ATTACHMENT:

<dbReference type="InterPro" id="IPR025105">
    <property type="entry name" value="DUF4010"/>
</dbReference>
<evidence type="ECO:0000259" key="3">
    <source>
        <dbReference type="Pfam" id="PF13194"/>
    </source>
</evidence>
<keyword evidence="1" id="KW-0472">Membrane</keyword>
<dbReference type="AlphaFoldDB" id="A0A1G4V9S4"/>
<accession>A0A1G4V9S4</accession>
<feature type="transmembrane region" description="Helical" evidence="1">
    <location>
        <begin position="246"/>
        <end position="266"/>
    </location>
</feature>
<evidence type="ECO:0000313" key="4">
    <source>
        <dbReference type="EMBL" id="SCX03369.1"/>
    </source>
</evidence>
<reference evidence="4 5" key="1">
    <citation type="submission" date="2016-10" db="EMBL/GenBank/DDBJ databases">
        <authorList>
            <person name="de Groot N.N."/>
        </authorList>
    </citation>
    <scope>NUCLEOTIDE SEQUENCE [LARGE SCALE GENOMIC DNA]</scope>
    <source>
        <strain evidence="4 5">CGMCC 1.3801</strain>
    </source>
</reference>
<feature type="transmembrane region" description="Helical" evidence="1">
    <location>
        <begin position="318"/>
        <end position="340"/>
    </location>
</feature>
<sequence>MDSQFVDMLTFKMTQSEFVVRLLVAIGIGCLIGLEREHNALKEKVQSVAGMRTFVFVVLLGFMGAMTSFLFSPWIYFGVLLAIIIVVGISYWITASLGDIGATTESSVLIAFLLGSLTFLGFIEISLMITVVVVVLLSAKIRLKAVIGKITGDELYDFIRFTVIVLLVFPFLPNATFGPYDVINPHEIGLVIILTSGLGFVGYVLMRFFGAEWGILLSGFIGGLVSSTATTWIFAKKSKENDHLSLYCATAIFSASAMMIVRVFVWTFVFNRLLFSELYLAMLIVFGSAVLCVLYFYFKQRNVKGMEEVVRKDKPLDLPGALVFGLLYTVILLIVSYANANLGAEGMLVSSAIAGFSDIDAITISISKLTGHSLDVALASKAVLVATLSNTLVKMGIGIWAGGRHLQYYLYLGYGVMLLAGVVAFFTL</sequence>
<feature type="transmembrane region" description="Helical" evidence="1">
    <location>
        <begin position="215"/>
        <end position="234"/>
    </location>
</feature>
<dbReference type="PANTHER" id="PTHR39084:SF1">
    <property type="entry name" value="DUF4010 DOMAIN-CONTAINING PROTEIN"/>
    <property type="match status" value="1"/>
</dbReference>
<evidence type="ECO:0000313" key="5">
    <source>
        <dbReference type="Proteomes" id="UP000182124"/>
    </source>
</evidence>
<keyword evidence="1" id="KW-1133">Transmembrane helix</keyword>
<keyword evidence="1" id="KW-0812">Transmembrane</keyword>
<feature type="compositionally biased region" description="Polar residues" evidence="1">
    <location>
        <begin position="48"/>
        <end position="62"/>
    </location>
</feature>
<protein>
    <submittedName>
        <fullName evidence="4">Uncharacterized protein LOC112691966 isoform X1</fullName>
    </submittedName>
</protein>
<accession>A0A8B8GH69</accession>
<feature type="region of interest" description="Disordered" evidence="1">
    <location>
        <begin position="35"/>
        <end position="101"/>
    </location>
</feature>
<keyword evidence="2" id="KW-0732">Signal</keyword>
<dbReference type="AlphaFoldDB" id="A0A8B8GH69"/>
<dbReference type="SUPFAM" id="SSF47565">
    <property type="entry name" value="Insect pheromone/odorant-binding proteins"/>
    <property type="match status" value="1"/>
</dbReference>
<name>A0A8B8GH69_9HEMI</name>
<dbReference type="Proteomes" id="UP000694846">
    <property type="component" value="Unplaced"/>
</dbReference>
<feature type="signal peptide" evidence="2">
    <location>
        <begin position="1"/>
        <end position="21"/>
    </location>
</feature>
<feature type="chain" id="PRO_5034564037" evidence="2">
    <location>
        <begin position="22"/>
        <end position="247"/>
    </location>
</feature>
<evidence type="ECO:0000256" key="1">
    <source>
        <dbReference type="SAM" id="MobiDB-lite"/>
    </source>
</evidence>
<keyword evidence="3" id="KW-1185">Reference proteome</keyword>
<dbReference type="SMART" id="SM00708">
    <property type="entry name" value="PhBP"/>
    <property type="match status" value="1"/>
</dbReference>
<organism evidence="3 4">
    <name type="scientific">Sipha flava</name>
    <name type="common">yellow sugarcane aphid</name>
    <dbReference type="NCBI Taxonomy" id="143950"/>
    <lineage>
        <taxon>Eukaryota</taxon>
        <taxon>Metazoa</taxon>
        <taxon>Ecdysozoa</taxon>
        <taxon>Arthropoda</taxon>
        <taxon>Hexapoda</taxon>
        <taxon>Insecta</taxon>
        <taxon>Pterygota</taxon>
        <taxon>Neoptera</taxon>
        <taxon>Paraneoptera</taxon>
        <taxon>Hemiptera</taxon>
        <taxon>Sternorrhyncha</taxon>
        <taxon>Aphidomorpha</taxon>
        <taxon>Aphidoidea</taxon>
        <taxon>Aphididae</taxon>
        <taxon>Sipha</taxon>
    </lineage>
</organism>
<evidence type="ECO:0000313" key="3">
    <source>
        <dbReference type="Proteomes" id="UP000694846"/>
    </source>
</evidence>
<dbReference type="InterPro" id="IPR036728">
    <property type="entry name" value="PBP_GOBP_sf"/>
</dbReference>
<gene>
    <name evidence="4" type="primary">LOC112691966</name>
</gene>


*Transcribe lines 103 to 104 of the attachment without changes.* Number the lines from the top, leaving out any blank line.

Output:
<keyword evidence="3" id="KW-1185">Reference proteome</keyword>
<dbReference type="SMART" id="SM00708">